Inside a greenhouse in Nepal. Photo by Beth Mitcham, Horticulture Innovation Lab

Nepal: When greenhouses become tents

Our thoughts are with those who have lost loved ones and homes in Nepal.

With partners in dozens of countries, our management team at UC Davis often filters global news based on who we know and where we’ve been. In January, our office sent Beth Mitcham to visit farmers in Nepal for the launch of a research project, with partners Manny Reyes and International Development Enterprises (iDE). At the same time, Britta Hansen from UC Davis worked in Nepal with faculty from Kasetsart University to provide a training on improving postharvest practices.

With Saturday’s earthquake in Nepal, our questions inevitably turn to: Are the people we know there safe?

One of our International Advisory Board members, Bob Nanes, experienced the earthquake from the streets of Kathmandu on Saturday, on his way to meet a friend for lunch. Besides serving on our board, Bob is a consultant for iDE and has decades of experience working in the region.

He is safe. As he says, he was a “lucky one.” He has described his experiences in detail on iDE’s blog.

Bob also sent us this photo of a greenhouse in the Lalitpur district of Nepal, originally built by farmers to better grow vegetables while working with iDE, the Horticulture Innovation Lab, and the IPM Innovation Lab. This is one of the districts that our team visited in January. Now without the shelter of their home, these farmers are taking cover in the greenhouses.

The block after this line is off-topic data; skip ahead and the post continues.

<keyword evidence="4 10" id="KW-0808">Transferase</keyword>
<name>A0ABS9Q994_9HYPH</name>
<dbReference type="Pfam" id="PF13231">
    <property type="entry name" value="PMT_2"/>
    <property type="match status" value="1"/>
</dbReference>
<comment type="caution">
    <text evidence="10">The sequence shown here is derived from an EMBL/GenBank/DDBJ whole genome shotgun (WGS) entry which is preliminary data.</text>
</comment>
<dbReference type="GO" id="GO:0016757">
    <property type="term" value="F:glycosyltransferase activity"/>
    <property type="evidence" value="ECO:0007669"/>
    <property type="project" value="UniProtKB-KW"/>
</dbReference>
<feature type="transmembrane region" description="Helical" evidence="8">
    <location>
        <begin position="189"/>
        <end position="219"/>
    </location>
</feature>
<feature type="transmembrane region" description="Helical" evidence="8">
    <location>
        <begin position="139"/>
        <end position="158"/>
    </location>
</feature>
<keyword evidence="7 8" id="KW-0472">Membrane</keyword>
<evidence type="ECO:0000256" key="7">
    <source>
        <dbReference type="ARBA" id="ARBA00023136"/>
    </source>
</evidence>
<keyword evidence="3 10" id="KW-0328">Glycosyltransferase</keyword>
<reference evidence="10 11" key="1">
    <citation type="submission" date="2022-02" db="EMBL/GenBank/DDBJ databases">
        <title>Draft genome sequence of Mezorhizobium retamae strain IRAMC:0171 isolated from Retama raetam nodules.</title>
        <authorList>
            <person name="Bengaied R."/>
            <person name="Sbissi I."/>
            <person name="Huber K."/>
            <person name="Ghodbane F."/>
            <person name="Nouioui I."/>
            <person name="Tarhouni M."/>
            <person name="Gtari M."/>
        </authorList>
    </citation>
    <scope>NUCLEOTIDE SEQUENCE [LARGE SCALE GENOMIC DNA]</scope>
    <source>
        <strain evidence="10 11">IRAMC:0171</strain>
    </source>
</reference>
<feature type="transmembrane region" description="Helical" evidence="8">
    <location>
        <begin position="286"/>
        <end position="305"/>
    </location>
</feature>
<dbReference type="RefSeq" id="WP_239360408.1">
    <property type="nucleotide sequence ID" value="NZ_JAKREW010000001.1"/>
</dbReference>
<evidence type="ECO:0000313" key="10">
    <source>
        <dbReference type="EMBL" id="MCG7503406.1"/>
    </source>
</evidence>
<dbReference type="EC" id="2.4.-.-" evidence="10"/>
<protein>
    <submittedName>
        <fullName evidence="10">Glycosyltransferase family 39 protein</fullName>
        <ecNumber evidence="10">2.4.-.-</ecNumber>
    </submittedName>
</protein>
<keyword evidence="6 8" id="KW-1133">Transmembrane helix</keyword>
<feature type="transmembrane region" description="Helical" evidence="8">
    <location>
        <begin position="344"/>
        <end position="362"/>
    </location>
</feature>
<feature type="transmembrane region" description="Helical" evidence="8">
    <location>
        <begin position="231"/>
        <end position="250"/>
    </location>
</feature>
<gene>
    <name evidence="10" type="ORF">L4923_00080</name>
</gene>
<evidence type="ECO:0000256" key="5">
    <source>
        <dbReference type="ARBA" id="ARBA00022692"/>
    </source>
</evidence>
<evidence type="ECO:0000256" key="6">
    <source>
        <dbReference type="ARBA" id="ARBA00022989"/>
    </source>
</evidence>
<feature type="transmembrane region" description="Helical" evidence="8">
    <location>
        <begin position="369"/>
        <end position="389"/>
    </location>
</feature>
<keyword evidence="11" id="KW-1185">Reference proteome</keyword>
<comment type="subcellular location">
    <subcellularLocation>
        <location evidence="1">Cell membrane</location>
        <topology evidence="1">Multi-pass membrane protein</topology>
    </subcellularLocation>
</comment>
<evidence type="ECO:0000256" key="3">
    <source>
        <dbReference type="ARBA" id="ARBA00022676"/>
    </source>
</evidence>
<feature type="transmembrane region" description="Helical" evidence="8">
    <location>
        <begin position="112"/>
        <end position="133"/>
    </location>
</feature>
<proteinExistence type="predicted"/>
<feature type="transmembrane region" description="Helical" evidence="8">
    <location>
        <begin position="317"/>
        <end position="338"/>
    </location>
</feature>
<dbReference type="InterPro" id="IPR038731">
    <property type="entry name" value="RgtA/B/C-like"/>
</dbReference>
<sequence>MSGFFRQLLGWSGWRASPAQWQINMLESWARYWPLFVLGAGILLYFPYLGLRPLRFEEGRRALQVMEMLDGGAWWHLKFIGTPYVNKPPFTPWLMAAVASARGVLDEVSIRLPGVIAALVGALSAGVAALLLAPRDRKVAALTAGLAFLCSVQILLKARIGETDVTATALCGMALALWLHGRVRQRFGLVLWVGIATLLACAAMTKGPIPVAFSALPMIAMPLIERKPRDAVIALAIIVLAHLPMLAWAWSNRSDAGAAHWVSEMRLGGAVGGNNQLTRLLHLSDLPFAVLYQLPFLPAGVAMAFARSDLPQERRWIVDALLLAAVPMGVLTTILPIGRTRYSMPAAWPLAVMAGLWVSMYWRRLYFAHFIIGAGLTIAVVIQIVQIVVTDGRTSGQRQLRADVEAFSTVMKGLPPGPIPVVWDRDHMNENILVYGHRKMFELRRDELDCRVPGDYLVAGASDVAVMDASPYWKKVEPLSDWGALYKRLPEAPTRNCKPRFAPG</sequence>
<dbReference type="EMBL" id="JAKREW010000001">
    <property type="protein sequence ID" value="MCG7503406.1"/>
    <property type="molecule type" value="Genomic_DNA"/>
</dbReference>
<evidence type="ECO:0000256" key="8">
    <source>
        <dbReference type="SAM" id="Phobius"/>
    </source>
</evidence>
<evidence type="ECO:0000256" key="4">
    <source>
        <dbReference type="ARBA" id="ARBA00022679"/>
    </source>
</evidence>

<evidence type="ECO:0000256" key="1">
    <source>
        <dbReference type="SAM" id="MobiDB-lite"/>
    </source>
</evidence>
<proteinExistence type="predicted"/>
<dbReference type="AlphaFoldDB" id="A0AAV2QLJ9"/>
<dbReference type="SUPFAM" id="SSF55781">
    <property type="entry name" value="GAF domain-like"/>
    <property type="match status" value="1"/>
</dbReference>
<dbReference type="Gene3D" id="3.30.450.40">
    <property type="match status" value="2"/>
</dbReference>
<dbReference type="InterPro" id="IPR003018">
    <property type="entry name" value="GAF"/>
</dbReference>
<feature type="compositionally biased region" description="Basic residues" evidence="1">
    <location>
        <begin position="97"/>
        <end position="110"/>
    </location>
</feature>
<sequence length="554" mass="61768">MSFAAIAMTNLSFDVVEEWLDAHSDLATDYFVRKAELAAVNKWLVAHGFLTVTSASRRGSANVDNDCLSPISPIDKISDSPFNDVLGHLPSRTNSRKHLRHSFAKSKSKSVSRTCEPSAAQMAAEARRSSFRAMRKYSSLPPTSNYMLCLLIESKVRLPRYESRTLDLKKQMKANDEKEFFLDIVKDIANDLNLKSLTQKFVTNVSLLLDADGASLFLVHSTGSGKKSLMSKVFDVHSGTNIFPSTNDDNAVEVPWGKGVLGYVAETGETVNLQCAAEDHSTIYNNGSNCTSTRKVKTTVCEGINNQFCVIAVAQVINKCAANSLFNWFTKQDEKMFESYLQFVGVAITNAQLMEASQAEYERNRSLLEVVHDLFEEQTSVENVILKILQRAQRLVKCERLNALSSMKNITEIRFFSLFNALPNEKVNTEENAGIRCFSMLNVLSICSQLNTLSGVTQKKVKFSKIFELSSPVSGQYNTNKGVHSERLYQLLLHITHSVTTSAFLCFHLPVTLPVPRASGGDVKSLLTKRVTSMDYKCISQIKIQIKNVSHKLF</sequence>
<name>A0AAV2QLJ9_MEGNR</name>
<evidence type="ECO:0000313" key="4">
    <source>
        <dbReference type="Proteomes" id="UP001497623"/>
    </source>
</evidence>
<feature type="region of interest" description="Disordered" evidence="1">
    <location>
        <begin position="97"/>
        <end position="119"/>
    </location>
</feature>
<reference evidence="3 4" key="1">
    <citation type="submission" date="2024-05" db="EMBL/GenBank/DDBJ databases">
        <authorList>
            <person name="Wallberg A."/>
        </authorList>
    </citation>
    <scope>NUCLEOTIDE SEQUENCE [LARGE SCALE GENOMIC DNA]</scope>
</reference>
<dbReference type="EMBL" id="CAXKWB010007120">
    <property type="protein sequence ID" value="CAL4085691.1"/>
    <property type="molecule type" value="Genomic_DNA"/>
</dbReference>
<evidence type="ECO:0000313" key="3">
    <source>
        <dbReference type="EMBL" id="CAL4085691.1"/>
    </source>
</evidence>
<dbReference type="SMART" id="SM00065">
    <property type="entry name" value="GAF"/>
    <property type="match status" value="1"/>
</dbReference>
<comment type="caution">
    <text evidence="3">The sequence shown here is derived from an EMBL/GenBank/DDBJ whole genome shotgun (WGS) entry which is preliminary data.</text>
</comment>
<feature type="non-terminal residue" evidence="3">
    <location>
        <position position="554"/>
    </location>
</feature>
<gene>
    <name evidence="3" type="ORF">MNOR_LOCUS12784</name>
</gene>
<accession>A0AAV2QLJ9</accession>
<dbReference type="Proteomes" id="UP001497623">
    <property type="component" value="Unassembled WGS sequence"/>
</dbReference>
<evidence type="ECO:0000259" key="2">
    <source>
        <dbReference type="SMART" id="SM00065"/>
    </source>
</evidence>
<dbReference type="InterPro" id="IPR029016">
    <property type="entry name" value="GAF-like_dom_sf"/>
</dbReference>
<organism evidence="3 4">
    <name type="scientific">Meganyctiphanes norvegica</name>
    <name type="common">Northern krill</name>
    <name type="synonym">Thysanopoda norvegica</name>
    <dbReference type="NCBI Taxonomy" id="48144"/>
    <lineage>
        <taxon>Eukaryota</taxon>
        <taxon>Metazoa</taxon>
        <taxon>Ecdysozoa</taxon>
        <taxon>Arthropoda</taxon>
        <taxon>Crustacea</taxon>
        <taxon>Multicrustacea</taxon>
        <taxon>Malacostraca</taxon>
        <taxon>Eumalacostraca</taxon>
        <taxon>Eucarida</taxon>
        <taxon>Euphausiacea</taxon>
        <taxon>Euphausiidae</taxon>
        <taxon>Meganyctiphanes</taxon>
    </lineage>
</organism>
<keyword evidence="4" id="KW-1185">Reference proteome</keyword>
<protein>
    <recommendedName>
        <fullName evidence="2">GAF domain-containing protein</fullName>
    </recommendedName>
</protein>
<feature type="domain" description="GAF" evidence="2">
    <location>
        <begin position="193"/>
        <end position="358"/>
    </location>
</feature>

People cooking under the awning of a greenhouse made from wooden poles and plastic sheeting, near remnants of a home ruined in the earthquake.
For some in Nepal’s rural districts, greenhouses for growing vegetables are providing temporary shelter. Photo by Bimala Rai Colavito, courtesy of iDE.

iDE is working to deliver some disaster relief in rural areas with packages of food, chlorine for clean water, and plastic sheeting for temporary shelters (you can read more about it on their blog).

As Bob writes, “on Day 4,” the task of surviving after this natural disaster is only now just beginning:

“The initial period of just surviving is now over for most, and the shock will soon set in about the scope of this tragedy. As with most things in life, seeing it on television is not even in the same realm as those who are experiencing it first hand. This is not the first tragedy of this kind, but it is the first that I have experienced personally, and it will leave a mark forever.”

His experiences on the ground in Nepal right now are profound. We are thankful that he and his colleagues are working to help and can share their experiences with the world, so we can all better understand the needs of the Nepalese people.

The U.S. Agency for International Development is also providing funds and a 130-person disaster assistance response team to help in Nepal. Here’s more information about USAID’s response to the earthquake in Nepal — including how USAID suggests you can help.